LIFE FLIGHT lands on a school parking lot in Crosby

CROSBY– Harris County E.S.D. 5, the local ambulance service, Harris County E.S.D. 80, Crosby Volunteer Fire Department and Life Flight are working to put together a joint project in three phases that would provide greater ability to bring helicopter rescue flights to this area.

Both ESD’s have approved this project to begin development effective Feb. 27, 2014.

Phase 1 of the project is the survey and building of a probable 100 x 100 foot helicopter pad to be maintained at the Crosby Vol. Fire Station 1 on U.S. Hwy 90. This will allow not only one but possibly two helicopters if needed be able to land without obstructing traffic and providing a safe area to do so.

This phase is where the largest problem was encountered yet by E.S.D. 80 as the contractor estimate came in many times the amount expected. According to Randy Foster, board member, the architect of the project asked the contractor rhetorically if that estimate also included a helicopter. E.S.D. 80’s board recognizes that currently, Crosby Volunteer Fire Dept. lands vehicles on ordinary roadways and concrete parking lots so many on the board believe that proposal was over specified in complexity. They expect to continue looking for the required but less costly options.

Phase 2 will be contracting a engineering firm, by Harris County ESD 5 (EMS), that will build a Global Positioning System (G.P.S.) navigated flight path from any of the base locations of Memorial Hermann Life Flight Helicopters to the pad.

Phase 3 is to train the pilots on the G.P.S. path. This flight path will allow for the pilots to fly in low weather ceilings (poor fog visibility) on instrumentation. Currently, a Life Flight to this area is performed under Federal Aviation Administration (F.A.A.) Visual Flight Rules (V.F.R.) V.F.R. are flown solely by reference to outside visual cues (horizon, buildings, flora, etc.) which permit navigation, orientation, and separation from terrain and other traffic. So fog, for instance, becomes a problem for safety. Typical daytime V.F.R. minimums for most airspace is 3 statute miles of flight visibility and a cloud distance of 500′ below, 1,000′ above, and 2,000′ feet horizontally. Flying by instruments to receive patients by ground ambulance crews enables Life Flight helicopters with equipment not allowed inside ambulances, like whole blood to fly more frequently and deliver improved emergency care.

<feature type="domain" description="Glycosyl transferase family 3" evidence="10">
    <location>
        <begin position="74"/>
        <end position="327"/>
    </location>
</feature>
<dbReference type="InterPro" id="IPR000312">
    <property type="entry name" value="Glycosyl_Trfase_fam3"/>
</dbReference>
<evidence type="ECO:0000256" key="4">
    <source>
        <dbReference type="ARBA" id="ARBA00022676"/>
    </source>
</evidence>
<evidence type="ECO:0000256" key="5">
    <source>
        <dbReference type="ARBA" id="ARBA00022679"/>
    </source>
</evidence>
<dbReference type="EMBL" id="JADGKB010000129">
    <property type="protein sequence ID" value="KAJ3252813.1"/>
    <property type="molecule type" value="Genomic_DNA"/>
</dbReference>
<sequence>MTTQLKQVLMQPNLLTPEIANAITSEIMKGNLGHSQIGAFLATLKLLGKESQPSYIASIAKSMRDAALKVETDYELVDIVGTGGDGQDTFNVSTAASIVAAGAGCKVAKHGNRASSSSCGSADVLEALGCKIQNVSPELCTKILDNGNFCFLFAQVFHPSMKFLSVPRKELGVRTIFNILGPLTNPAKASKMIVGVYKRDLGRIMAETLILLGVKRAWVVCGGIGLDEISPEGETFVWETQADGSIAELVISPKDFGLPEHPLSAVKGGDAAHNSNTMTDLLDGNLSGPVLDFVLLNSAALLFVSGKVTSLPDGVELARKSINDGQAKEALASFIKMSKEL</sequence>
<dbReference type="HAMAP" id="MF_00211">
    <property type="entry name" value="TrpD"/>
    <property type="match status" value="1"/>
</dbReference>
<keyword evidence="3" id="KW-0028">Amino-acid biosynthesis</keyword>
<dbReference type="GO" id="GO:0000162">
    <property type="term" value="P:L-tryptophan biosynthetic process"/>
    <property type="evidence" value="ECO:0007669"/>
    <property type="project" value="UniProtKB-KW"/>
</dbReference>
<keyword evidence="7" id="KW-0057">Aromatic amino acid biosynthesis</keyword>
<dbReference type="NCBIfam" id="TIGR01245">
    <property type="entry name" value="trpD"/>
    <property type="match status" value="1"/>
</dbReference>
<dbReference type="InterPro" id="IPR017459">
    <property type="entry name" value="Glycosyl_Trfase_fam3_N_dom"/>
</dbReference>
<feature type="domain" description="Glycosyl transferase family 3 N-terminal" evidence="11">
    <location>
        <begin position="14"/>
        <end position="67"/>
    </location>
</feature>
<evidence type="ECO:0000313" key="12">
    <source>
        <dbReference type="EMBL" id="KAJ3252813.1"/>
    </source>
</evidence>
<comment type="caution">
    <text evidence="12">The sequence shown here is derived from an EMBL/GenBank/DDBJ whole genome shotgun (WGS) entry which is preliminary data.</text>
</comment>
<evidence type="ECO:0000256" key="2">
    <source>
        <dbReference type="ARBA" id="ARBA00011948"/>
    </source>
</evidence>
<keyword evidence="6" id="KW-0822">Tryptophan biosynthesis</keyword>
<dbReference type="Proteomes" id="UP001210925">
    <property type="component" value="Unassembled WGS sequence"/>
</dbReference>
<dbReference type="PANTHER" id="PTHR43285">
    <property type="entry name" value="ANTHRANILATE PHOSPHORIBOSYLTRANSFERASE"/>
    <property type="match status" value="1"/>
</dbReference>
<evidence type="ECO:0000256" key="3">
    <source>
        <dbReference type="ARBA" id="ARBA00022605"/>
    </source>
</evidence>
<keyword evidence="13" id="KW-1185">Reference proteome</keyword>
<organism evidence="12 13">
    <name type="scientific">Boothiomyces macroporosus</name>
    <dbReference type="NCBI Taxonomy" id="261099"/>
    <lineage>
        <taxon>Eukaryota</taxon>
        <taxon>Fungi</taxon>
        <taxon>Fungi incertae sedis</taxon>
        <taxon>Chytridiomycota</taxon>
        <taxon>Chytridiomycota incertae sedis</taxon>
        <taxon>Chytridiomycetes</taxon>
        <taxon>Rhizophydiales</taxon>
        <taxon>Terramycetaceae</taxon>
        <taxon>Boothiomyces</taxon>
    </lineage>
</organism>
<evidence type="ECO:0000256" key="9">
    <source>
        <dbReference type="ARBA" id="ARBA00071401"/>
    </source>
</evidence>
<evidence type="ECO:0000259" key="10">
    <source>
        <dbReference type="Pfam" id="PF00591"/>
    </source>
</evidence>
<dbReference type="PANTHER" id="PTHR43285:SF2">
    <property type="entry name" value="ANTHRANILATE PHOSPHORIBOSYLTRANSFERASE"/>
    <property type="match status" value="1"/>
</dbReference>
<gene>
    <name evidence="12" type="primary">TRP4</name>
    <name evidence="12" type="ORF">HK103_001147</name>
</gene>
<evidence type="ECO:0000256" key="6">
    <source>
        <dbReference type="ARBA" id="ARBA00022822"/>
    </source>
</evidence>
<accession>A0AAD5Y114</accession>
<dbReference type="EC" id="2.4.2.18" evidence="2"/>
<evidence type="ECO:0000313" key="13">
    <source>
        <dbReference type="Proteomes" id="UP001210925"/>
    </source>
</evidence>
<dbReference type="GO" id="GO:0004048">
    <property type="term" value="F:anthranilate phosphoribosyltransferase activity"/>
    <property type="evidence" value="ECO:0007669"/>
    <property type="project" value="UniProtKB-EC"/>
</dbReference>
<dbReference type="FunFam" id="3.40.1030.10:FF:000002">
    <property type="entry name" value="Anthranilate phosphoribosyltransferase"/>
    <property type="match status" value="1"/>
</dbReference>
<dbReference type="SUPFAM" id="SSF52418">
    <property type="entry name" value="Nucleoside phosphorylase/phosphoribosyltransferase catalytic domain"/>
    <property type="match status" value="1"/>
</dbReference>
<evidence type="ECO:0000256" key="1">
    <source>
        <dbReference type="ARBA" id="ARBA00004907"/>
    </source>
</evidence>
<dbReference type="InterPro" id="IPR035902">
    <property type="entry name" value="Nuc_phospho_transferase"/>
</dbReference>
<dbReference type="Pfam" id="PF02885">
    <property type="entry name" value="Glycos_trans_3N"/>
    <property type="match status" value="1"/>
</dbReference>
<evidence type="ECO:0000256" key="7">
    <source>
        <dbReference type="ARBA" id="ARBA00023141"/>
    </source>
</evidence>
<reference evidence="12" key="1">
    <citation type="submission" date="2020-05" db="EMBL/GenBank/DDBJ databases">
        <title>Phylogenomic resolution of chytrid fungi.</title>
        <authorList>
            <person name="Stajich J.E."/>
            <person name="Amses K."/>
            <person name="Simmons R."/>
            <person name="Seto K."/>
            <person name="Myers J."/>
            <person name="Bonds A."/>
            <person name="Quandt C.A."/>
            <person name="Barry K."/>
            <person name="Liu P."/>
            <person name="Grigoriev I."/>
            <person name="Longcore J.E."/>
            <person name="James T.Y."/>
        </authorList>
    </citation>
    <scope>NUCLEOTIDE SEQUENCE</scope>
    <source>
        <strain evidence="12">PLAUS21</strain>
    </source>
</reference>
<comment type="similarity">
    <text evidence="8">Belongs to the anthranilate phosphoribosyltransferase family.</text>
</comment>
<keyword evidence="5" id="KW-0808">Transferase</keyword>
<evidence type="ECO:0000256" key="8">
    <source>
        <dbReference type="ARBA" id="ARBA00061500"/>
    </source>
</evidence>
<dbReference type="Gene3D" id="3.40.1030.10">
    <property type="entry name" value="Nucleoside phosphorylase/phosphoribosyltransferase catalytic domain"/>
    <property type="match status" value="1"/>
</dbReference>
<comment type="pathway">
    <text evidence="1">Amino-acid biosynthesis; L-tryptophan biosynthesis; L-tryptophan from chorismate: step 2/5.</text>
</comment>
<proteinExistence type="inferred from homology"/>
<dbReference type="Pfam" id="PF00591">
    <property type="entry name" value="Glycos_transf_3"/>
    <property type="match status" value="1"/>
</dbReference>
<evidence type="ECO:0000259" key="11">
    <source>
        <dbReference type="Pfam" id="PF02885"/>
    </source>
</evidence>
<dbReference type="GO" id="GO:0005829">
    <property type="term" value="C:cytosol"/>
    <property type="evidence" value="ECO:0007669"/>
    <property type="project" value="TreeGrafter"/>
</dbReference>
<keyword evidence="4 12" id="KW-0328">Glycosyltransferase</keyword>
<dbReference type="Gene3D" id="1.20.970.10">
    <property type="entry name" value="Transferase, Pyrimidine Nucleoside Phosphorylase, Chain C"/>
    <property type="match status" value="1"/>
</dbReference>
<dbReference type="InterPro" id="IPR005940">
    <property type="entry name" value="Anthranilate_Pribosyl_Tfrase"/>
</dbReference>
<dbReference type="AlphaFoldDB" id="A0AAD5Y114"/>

Currently, Memorial Hermann Life Flight flies on visual flight rules V.F.R. . This causes several of the flights in the Crosby, Huffman, Liberty, Dayton area to be turned down due to a historically low fog shoulder from the warm Bay air mixing with the cool area in the area.

“We look at it like building a roadway in the sky.” comments Director of Operations for Harris County E.S.D.#5, the ambulance service in Crosby, Christy Graves. “We will permanently commander this air space for emergency flights, disaster evacuations or any other pre-hospital response need. The best part is there is no maintenance once we complete the building of our sky roadway.” This helicopter pad and landing site can also be used as a rendezvous location for other ambulances that need to evacuate a patient by air ambulance but has poor visibility in their response area. Crosby will be the first community to have a G.P.S. landing pad but, the Memorial Hermann Life Flight system will encourage others to also follow these emergency entities lead.

The hope is for the project to be completed by October 2014. Once completed, the local agencies estimate to recover 50% of the flights that have been turned down for bad weather conditions and initially fly as low as 500 feet with a goal of as low as 250 feet in the future.

The move is to establish a pathway for Instrument Flight Rules, (I.F.R.‚) Instrument flight rules permit an aircraft to operate in instrument meteorological conditions (IMC) in contrast to V.F.R.. They are also an integral part of flying in class A airspace. “Class A” airspace exists over and near the 48 contiguous U.S. states and Alaska from 18,000 feet above mean sea level to flight level 600 (approximately 60,000 feet in altitude depending on variables such as atmospheric pressure). Flight in “class A” airspace requires pilots and aircraft to be instrument equipped and rated and to be operating under Instrument Flight Rules (IFR). Most jet aircraft operate in “class A” airspace for the cruise portion of their flight and are therefore required to utilize IFR procedures.

The main purpose of IFR is the safe operation of aircraft in instrument meteorological conditions (IMC). The weather is considered to be IMC when it does not meet the minimum requirements for visual meteorological conditions (VMC). To operate safely in IMC (“actual instrument conditions”), a pilot controls the aircraft relying on flight instruments.

The net result is to make flying by helicopter more accessible when someone is in an emergency condition.